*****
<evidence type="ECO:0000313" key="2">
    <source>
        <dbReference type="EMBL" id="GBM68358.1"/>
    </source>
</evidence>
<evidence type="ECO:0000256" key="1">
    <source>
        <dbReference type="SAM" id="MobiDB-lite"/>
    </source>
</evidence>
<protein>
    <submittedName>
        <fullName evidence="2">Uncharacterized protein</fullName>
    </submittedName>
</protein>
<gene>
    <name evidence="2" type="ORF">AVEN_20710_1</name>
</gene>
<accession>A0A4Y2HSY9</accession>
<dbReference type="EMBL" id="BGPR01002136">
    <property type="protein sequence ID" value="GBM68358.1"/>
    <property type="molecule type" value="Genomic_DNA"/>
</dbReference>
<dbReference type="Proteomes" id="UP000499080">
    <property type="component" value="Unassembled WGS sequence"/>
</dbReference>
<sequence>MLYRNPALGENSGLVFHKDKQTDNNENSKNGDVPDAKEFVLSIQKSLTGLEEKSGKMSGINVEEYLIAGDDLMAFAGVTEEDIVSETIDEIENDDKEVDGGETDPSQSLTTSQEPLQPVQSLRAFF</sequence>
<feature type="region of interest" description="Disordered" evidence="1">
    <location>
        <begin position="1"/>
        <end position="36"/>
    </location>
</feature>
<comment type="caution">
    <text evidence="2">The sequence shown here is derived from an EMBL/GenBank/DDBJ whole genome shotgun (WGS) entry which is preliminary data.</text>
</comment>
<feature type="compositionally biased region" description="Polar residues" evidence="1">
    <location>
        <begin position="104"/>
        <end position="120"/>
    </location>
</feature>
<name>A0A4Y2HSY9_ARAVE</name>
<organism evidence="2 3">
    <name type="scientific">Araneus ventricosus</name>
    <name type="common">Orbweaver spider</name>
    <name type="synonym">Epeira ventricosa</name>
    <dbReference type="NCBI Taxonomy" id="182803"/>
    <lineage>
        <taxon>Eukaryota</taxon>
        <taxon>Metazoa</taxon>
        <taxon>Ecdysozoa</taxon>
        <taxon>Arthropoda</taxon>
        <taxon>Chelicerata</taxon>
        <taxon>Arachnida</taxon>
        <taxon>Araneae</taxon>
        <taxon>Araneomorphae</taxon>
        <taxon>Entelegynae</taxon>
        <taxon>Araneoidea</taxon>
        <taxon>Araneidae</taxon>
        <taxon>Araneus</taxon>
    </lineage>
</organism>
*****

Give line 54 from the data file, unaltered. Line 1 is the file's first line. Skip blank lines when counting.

        <taxon>Chelicerata</taxon>